Australian researchers develop 'smart glass' technology
Researchers at the University of Adelaide have developed a method for embedding light-emitting nanoparticles into glass without losing any of their unique properties — a major step towards ‘smart glass’ applications such as 3D display screens or remote radiation sensors.
The ‘hybrid glass’ combines the properties of these luminescent (or light-emitting) nanoparticles with the well-known aspects of glass, such as transparency and the ability to be processed into various shapes, including very fine optical fibres.
“These novel luminescent nanoparticles, called upconversion nanoparticles, have become promising candidates for a whole variety of ultrahigh-tech applications such as biological sensing, biomedical imaging and 3D volumetric displays,” said lead author Dr Tim Zhao, from the University of Adelaide’s School of Physical Sciences and Institute for Photonics and Advanced Sensing (IPAS).
Although this method was developed with upconversion nanoparticles, the researchers believe their new ‘direct doping’ approach can be generalised to other nanoparticles with interesting photonic, electronic and magnetic properties. There will be many applications — depending on the properties of the nanoparticle.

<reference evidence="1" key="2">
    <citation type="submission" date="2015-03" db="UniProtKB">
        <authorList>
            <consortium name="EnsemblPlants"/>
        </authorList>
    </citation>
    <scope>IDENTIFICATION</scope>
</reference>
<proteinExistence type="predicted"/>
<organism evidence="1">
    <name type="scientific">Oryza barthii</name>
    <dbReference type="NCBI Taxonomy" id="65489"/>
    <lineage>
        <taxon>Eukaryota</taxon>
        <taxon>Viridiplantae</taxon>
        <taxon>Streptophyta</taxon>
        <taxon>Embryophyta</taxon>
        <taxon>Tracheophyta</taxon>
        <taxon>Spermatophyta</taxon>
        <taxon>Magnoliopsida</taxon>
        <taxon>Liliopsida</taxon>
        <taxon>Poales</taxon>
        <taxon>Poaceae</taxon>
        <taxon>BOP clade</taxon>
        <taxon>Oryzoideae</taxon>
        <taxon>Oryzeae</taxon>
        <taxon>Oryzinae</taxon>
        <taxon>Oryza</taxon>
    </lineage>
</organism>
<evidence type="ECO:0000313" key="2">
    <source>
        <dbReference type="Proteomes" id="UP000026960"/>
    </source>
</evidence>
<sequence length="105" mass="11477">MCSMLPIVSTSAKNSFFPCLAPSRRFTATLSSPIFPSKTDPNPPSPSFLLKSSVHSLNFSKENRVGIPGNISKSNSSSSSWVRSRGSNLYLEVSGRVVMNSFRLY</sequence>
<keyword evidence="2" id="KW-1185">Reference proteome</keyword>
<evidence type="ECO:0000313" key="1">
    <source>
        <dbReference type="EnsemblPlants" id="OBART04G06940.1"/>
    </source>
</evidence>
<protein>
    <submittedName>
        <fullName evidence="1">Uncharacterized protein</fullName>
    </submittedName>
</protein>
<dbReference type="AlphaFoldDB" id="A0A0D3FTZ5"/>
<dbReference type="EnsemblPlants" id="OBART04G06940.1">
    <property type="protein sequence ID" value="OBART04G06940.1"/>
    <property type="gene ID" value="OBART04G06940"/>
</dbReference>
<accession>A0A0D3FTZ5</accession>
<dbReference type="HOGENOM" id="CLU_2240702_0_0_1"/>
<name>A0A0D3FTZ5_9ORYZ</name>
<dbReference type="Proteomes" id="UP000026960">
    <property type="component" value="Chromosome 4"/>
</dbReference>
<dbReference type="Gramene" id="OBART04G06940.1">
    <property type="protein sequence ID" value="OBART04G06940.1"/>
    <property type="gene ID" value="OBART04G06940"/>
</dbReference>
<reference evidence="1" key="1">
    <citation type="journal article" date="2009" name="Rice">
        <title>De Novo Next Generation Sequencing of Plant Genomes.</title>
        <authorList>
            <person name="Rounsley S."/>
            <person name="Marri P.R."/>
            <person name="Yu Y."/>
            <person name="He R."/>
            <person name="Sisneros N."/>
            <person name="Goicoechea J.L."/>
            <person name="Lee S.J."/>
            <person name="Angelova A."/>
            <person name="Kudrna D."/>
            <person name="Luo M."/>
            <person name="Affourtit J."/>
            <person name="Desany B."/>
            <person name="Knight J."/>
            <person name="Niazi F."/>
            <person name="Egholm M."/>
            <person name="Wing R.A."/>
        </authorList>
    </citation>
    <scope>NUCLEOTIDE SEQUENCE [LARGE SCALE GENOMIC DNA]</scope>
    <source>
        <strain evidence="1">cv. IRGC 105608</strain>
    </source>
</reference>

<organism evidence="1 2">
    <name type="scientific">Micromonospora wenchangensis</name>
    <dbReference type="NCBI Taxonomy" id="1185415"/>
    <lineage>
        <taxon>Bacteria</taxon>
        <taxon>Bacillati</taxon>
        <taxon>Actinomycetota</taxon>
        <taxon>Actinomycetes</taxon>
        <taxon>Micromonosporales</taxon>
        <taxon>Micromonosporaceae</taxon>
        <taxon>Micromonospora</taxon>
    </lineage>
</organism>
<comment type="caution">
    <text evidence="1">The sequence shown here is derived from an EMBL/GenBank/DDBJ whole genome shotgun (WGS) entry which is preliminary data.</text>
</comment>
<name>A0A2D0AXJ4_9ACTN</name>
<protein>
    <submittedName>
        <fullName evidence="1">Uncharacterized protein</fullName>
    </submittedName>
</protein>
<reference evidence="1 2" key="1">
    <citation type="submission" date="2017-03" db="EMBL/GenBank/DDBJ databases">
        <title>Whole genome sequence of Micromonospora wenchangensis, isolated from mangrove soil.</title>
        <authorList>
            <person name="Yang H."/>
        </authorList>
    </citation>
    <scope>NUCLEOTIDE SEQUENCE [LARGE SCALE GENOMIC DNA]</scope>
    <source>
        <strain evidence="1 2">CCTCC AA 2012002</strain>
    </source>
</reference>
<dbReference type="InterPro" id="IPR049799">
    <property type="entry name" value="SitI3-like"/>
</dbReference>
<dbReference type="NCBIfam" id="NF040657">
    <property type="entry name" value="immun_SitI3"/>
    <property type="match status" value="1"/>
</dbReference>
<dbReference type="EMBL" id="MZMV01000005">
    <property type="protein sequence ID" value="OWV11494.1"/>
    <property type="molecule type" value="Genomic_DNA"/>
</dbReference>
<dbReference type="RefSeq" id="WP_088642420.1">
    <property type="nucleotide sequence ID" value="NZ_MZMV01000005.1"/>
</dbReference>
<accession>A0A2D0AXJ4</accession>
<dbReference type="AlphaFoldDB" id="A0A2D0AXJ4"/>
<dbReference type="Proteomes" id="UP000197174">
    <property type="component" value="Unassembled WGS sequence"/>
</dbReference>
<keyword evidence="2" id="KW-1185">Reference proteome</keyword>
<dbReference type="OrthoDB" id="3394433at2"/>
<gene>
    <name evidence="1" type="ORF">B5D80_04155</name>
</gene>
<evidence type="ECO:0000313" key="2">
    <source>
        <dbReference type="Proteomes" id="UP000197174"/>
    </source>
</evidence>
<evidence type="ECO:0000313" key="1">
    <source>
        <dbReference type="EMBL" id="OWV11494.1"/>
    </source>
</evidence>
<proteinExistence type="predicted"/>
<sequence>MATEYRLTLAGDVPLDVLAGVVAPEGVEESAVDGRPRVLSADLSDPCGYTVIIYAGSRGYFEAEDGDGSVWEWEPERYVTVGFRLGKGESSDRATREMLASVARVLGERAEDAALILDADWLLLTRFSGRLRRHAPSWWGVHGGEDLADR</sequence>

“If we infuse glass with a nanoparticle that is sensitive to radiation and then draw that hybrid glass into a fibre, we could have a remote sensor suitable for nuclear facilities,” said Dr Zhao.
To date, the method used to integrate upconversion nanoparticles into glass has relied on the in-situ growth of the nanoparticles within the glass.
“We’ve seen remarkable progress in this area but the control over the nanoparticles and the glass compositions has been limited, restricting the development of many proposed applications,” said project leader Professor Heike Ebendorff-Heideprem, deputy director of IPAS.
“With our new direct-doping method, which involves synthesising the nanoparticles and glass separately and then combining them using the right conditions, we’ve been able to keep the nanoparticles intact and well dispersed throughout the glass. The nanoparticles remain functional and the glass transparency is still very close to its original quality. We are heading towards a whole new world of hybrid glass and devices for light-based technologies.”
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